Bruce is also faced with Sid Bunderslaw, who had been expecting him to show up to peek into his safe. This is a wonderful turn of events, as it proves that the silliness of two kids pulling one over on a dubious adult is not one of merit on Gotham, at least not this time. Bunderslaw is also a very interesting character. As an evil Board member, he seems very unassuming and almost sweet, offering Bruce a cookie for being a child. From the performance by Michael Potts, it is very possible that he did not truly intend for Alfred to be injured, and that Bunderslaw only did want to have “the Talk” with Bruce. The Talk, of course, is the one that reveals that Wayne Enterprises is a soulless corporate machine willing to sacrifice innocent lives in the pursuit of commercial gain. Could it be that Thomas Wayne was fully aware of the purely corporate goal of Wayne Enterprises?
The answer may be more complicated, and the reason to question it is because of our introduction to Junior Executive Lucius Fox. What we learn from Lucius is simply that Thomas Wayne had secrets. This opens the door for a possibility that Thomas was working towards changing the corporate pattern for the better, with the aid of Lucius. It’s really interesting how secretively Lucius speaks to Bruce, as well as his technical efficiency with surveillance equipment. There is not too much with Lucius in this episode, but what we do get is very promising, including the characterization from Chris Chalk that will hopefully develop further in future episodes.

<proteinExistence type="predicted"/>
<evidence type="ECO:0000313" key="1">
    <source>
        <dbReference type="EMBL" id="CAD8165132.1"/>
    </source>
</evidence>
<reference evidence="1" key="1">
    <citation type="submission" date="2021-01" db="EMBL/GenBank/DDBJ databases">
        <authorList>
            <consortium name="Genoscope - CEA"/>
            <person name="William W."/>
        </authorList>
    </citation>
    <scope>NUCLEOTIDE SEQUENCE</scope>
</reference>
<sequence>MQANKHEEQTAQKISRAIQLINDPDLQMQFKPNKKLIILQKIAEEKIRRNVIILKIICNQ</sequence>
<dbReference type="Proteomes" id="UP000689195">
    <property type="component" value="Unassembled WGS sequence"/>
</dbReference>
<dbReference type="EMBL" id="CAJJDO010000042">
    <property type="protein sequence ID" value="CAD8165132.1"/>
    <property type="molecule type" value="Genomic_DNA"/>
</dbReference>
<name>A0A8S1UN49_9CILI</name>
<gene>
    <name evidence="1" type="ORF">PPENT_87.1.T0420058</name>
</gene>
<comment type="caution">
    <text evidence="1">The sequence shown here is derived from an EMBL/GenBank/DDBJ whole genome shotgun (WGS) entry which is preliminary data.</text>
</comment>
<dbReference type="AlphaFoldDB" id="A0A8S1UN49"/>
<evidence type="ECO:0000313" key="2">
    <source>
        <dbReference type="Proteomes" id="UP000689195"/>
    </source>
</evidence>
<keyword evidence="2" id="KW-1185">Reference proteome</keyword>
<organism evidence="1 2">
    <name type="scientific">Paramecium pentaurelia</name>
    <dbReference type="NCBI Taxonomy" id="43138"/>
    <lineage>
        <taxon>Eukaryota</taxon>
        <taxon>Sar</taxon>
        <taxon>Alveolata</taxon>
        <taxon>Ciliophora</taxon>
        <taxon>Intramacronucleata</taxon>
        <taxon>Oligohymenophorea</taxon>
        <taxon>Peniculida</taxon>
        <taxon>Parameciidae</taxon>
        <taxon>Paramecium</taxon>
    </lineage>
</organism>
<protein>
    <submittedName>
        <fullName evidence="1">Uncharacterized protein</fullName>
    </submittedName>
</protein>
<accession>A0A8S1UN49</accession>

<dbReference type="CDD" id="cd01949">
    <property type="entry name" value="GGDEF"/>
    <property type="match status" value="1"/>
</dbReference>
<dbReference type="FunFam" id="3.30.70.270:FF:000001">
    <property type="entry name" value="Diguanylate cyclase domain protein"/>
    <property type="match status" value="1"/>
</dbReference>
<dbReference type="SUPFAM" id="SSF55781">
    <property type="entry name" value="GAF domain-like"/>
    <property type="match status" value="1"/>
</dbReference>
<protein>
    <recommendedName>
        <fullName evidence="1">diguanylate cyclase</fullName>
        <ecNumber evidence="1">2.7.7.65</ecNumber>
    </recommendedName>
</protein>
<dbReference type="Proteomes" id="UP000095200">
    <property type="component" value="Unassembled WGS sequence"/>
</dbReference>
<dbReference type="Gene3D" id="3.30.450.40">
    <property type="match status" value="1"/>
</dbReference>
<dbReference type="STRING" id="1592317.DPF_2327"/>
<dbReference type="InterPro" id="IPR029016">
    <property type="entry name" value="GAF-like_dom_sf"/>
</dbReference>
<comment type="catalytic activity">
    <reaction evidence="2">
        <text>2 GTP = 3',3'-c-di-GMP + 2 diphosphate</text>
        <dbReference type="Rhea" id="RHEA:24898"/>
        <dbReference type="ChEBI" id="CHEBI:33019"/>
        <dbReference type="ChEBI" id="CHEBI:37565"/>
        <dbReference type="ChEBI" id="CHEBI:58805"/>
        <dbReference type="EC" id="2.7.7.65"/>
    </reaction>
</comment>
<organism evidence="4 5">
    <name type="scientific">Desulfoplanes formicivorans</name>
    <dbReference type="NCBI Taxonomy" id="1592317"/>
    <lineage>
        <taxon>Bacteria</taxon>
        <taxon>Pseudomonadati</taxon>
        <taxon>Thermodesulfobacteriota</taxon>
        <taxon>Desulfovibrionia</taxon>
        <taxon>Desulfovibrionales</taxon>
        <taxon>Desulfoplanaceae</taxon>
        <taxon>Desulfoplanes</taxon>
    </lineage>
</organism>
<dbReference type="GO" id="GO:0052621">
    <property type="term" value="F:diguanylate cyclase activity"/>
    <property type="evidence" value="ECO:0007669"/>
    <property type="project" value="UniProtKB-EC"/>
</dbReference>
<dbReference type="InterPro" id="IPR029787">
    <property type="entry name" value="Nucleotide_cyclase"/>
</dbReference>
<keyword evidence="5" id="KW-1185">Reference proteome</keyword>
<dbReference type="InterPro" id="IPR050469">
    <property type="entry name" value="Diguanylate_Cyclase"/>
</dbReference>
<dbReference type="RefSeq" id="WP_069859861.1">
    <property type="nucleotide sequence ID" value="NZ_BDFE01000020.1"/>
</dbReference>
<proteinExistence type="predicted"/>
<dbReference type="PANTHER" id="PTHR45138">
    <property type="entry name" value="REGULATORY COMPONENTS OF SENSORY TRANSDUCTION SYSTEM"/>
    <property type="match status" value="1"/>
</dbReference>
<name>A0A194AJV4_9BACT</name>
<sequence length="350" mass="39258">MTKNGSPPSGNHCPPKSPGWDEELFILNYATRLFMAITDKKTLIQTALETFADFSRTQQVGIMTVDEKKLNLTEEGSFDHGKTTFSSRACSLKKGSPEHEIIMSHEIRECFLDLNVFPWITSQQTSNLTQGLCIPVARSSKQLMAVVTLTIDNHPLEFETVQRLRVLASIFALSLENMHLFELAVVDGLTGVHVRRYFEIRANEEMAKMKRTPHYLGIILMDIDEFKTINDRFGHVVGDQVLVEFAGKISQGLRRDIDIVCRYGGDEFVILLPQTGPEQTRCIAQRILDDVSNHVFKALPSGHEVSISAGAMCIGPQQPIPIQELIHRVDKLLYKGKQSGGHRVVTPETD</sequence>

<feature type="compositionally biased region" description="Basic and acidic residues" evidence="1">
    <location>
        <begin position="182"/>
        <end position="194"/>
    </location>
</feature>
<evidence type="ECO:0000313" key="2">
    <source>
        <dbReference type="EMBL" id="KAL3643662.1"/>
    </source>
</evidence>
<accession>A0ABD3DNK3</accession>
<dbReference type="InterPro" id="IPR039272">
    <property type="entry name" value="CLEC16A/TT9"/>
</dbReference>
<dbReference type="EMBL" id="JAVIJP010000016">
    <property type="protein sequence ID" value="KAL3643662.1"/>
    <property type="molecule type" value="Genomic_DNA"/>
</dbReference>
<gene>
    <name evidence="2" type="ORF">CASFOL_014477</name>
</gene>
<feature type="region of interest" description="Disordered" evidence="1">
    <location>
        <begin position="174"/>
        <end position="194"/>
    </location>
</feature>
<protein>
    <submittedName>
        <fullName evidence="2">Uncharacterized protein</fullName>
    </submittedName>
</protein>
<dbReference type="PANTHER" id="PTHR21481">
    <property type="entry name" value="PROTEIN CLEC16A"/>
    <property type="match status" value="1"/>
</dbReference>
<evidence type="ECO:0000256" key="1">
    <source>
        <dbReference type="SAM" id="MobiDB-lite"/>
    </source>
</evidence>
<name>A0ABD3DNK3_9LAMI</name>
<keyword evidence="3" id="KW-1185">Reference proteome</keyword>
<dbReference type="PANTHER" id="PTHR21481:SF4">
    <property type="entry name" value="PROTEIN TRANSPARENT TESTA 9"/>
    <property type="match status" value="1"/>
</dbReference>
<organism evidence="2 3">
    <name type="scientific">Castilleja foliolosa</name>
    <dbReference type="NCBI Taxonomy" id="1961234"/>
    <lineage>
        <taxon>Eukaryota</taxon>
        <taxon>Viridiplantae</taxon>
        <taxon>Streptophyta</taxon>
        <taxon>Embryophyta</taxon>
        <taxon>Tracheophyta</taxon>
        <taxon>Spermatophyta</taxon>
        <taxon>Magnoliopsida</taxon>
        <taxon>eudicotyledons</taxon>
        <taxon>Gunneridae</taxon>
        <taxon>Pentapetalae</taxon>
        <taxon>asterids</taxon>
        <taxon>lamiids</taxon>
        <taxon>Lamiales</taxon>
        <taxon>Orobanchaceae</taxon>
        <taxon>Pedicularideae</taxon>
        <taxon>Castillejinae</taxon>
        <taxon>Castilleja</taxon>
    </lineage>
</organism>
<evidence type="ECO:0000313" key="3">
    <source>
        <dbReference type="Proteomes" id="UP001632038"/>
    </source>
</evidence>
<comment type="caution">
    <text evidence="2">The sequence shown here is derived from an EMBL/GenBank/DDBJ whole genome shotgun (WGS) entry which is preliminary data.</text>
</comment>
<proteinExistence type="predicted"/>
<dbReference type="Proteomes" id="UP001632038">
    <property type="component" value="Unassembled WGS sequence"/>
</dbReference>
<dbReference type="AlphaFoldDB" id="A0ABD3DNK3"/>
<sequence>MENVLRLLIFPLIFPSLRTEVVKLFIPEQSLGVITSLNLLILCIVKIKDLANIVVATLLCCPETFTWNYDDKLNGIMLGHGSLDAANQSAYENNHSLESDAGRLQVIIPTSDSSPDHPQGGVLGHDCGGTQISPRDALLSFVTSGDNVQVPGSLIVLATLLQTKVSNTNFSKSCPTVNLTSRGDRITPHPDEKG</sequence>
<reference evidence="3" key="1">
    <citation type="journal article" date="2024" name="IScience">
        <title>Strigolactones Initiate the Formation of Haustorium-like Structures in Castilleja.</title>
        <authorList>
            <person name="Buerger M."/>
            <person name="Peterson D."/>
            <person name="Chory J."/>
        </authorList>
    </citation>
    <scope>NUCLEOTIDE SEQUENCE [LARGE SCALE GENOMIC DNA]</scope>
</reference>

There is not too much development to Ed Nygma, although there are more characteristics of his Riddler identity being revealed here, which is kind of fun. Nygma doesn’t appear to be phased by having murdered Detective Dougherty, as he disposes the body, although we do watch him as he goes through his process of covering his tracks, which he is oddly adept at. What will be interesting to see is what his next evolutionary jump will be to take him further down the path to becoming the Riddler. In this episode though, the moments we share with Nygma are on the side of the lighthearted, and are entertainingly performed by Cory Michael Smith.
The Case File: The Foxglove Club
The investigation this week centers on uncovering information about the Ogre by learning more about a secret club called the Foxglove, in order to find the missing Barbara Keane. The investigation flows well enough, having Gordon cross over into the Penguin’s narrative at one point in order to ask for yet another favor. When will Penguin cash in and what will he ask Gordon to do? We may have to wait until next season for the answer. It’s good that they give Bullock a solo assignment, although it is very brief, as he’s tasked to dress up formal and dapper as a john to infiltrate the club, which one would imagine may’ve given Gordon a few moments to eat, bathe, or sleep, as he really seems to be burning himself out with this missing Barbara case.